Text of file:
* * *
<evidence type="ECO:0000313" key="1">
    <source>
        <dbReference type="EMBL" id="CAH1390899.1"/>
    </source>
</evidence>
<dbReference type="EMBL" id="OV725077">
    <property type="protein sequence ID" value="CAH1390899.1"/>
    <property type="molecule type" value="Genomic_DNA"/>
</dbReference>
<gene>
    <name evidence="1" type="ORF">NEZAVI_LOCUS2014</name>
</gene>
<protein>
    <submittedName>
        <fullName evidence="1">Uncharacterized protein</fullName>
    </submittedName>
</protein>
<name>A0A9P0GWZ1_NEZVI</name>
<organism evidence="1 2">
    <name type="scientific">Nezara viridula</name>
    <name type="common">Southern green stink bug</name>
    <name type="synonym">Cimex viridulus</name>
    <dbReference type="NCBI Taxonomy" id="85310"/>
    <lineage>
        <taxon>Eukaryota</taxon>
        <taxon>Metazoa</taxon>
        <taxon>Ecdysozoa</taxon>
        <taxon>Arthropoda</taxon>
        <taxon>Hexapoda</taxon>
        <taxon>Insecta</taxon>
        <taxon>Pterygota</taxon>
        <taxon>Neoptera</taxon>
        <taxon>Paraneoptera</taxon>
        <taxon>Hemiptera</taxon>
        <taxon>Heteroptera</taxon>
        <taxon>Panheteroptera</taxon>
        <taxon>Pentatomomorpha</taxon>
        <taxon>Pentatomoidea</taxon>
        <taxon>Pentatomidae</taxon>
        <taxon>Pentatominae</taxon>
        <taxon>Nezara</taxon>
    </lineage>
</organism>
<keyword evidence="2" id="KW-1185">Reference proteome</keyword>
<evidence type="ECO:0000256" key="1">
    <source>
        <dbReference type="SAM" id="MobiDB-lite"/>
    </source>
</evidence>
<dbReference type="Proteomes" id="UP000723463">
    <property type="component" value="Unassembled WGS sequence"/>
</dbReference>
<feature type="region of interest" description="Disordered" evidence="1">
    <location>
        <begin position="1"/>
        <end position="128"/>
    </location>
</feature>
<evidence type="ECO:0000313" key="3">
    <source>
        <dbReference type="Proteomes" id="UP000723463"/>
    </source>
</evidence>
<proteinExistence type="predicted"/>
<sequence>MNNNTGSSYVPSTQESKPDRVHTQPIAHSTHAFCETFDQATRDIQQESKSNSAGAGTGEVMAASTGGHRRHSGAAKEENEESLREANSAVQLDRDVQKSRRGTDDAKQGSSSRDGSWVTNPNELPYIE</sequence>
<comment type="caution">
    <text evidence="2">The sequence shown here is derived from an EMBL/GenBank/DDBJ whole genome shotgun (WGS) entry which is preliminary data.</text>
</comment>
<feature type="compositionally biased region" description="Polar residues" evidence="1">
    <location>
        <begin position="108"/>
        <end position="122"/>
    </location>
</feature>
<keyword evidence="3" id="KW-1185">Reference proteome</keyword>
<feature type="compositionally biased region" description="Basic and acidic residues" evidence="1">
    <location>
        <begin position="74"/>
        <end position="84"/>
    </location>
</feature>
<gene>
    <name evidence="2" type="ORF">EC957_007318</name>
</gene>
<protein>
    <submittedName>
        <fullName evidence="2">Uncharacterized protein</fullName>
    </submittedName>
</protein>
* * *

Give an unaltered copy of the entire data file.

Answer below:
<evidence type="ECO:0000313" key="1">
    <source>
        <dbReference type="EMBL" id="CAH1390899.1"/>
    </source>
</evidence>
<dbReference type="EMBL" id="OV725077">
    <property type="protein sequence ID" value="CAH1390899.1"/>
    <property type="molecule type" value="Genomic_DNA"/>
</dbReference>
<gene>
    <name evidence="1" type="ORF">NEZAVI_LOCUS2014</name>
</gene>
<protein>
    <submittedName>
        <fullName evidence="1">Uncharacterized protein</fullName>
    </submittedName>
</protein>
<name>A0A9P0GWZ1_NEZVI</name>
<organism evidence="1 2">
    <name type="scientific">Nezara viridula</name>
    <name type="common">Southern green stink bug</name>
    <name type="synonym">Cimex viridulus</name>
    <dbReference type="NCBI Taxonomy" id="85310"/>
    <lineage>
        <taxon>Eukaryota</taxon>
        <taxon>Metazoa</taxon>
        <taxon>Ecdysozoa</taxon>
        <taxon>Arthropoda</taxon>
        <taxon>Hexapoda</taxon>
        <taxon>Insecta</taxon>
        <taxon>Pterygota</taxon>
        <taxon>Neoptera</taxon>
        <taxon>Paraneoptera</taxon>
        <taxon>Hemiptera</taxon>
        <taxon>Heteroptera</taxon>
        <taxon>Panheteroptera</taxon>
        <taxon>Pentatomomorpha</taxon>
        <taxon>Pentatomoidea</taxon>
        <taxon>Pentatomidae</taxon>
        <taxon>Pentatominae</taxon>
        <taxon>Nezara</taxon>
    </lineage>
</organism>
<keyword evidence="2" id="KW-1185">Reference proteome</keyword>
<evidence type="ECO:0000256" key="1">
    <source>
        <dbReference type="SAM" id="MobiDB-lite"/>
    </source>
</evidence>
<dbReference type="Proteomes" id="UP000723463">
    <property type="component" value="Unassembled WGS sequence"/>
</dbReference>
<feature type="region of interest" description="Disordered" evidence="1">
    <location>
        <begin position="1"/>
        <end position="128"/>
    </location>
</feature>
<evidence type="ECO:0000313" key="3">
    <source>
        <dbReference type="Proteomes" id="UP000723463"/>
    </source>
</evidence>
<proteinExistence type="predicted"/>
<sequence>MNNNTGSSYVPSTQESKPDRVHTQPIAHSTHAFCETFDQATRDIQQESKSNSAGAGTGEVMAASTGGHRRHSGAAKEENEESLREANSAVQLDRDVQKSRRGTDDAKQGSSSRDGSWVTNPNELPYIE</sequence>
<comment type="caution">
    <text evidence="2">The sequence shown here is derived from an EMBL/GenBank/DDBJ whole genome shotgun (WGS) entry which is preliminary data.</text>
</comment>
<feature type="compositionally biased region" description="Polar residues" evidence="1">
    <location>
        <begin position="108"/>
        <end position="122"/>
    </location>
</feature>
<keyword evidence="3" id="KW-1185">Reference proteome</keyword>
<feature type="compositionally biased region" description="Basic and acidic residues" evidence="1">
    <location>
        <begin position="74"/>
        <end position="84"/>
    </location>
</feature>
<gene>
    <name evidence="2" type="ORF">EC957_007318</name>
</gene>
<protein>
    <submittedName>
        <fullName evidence="2">Uncharacterized protein</fullName>
    </submittedName>
</protein>